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A Divided Germany Came Together for the Olympics Decades Before Korea Did

February 12, 2018 in History

By Erin Blakemore

The German Team marching under a unified flag during the 1964 opening ceremony. (Credit: Bettmann Archive/Getty Images)
The German Team marching under a unified flag during the 1964 opening ceremony. (Credit: Bettmann Archive/Getty Images)

At the opening ceremonies of the XXIII Olympic Winter Games, on February 9, 2018, something spectacular happened: Athletes from North and South Korea, which have been bitterly divided for 73 years, marched beneath a unified flag. Though North and South appear no closer to reunification, the move was seen as an olive branch of sorts that could pave the way for better relations between the estranged countries—and it’s just one example of how the worldwide sporting event can bring people together, if only for a few weeks.

It’s not the first time a divided nation has come together as one Olympic team. From 1956 through 1964, East and West Germany unified as a single team—until heightened political tensions tore the athletic programs apart.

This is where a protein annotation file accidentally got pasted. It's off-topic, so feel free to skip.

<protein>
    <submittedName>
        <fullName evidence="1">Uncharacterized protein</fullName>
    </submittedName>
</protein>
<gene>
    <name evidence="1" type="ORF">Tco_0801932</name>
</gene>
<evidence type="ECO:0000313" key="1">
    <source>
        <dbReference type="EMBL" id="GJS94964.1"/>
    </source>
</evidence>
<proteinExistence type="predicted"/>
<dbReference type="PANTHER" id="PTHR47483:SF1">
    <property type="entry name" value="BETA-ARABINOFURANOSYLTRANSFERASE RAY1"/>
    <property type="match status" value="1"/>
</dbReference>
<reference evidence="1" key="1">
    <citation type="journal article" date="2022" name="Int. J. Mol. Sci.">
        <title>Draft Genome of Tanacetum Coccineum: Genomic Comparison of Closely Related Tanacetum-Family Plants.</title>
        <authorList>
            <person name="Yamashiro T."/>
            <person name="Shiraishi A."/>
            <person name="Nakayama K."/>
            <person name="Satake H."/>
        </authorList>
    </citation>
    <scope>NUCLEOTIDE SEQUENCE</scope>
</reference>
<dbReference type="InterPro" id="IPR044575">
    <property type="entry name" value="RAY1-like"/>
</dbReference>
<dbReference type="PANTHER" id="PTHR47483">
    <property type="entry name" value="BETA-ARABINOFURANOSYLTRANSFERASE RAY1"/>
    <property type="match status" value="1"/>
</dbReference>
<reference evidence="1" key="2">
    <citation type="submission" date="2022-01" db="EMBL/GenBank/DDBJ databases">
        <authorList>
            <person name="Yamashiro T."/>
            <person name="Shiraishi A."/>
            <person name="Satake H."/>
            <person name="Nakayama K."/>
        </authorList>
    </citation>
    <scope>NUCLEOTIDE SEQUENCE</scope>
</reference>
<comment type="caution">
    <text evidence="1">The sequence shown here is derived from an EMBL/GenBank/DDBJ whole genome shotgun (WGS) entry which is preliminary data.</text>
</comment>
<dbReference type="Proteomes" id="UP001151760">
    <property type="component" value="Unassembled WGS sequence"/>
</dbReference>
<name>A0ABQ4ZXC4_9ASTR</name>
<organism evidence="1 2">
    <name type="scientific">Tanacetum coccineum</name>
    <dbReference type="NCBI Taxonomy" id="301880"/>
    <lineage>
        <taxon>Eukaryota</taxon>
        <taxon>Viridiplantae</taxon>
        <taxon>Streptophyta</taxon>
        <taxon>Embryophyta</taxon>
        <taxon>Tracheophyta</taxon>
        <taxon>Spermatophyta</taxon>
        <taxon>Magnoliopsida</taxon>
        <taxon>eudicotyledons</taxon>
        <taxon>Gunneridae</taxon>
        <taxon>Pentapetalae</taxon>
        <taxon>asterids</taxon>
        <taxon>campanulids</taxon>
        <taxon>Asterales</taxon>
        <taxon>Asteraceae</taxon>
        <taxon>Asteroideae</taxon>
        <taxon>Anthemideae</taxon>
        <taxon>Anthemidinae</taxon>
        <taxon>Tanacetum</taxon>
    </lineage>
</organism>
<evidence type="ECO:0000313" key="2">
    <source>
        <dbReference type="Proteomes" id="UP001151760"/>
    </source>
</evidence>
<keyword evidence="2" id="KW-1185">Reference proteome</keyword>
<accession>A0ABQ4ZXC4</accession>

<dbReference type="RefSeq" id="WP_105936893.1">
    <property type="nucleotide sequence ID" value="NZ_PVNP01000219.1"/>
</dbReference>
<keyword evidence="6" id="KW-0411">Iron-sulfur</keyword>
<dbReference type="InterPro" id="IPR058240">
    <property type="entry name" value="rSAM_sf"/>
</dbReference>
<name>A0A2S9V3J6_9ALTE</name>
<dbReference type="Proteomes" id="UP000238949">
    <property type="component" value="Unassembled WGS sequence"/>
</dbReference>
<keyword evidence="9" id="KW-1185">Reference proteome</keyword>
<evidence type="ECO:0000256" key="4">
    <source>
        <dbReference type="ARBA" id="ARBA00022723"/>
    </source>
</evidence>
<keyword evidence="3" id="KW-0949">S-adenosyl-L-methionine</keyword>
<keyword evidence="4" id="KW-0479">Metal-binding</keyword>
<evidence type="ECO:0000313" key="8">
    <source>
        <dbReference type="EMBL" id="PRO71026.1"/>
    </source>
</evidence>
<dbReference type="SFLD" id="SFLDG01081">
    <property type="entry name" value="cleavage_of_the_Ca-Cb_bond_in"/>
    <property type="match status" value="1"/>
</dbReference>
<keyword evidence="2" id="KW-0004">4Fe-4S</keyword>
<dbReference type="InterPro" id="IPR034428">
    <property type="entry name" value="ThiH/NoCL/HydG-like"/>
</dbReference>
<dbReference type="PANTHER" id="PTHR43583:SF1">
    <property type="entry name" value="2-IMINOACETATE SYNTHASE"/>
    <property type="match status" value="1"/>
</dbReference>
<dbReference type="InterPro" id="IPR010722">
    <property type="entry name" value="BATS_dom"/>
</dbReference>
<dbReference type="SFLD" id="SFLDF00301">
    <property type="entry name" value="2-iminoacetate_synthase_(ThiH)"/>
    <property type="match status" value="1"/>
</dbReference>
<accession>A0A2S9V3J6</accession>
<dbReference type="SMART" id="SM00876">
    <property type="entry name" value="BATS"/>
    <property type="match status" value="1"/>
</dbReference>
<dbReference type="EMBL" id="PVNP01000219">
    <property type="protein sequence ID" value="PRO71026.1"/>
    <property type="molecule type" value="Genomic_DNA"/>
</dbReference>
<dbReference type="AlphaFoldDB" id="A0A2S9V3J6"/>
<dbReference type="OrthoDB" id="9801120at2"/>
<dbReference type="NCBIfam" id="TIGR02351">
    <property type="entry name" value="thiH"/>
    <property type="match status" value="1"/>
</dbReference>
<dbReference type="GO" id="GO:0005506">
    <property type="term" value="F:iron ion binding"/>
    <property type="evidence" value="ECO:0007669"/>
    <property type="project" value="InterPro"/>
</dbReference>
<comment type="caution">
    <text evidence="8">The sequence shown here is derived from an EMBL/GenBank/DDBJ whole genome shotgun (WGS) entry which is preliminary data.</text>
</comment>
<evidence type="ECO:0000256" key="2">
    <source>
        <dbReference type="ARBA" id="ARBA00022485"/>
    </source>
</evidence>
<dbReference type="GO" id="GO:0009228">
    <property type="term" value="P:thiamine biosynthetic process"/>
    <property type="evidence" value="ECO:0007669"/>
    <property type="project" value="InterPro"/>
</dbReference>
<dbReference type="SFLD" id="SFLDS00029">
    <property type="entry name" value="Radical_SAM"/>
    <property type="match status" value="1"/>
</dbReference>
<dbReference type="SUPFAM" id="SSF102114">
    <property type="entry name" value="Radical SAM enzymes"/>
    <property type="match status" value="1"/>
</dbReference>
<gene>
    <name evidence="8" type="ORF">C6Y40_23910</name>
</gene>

At the end of World War II, the Olympics couldn’t be further from the minds of the German people. Their country had been decimated during the war, and in 1945, after Germany surrendered, the Allies split the country into four occupation zones. There was work to do: Not only did the Allies endeavor to root out Nazism from the remaining population, they also had to deal with millions of displaced persons, whose homes and families had been destroyed during the war and the Holocaust, and stabilize Germany’s collapsed economy.

In 1949, the western Allies—France, the United Kingdom and the United States—allowed their zones to self-govern, and the Federal Republic of Germany was born. Meanwhile, the USSR took over the eastern half of Germany and created the German Democratic Republic, a communist state. As daily life slowly normalized, both nations, which had been banned from competing in the 1948 games, began to look forward to the Olympic Games of 1952, 1956 and beyond.

Road blocks from the Russian-American sector boundary in Germany, 1949. (Credit: Keystone/Getty Images)

The games meant similar things to both countries. They symbolized a celebration of the return of normal life, the end of a destructive war, and recognition of two new nations. But East and West Germany distrusted one another, and the Western world felt that to recognize an East German team would be to normalize and even celebrate the growth of Communism during the Cold War. To make matters even more complicated, …read more


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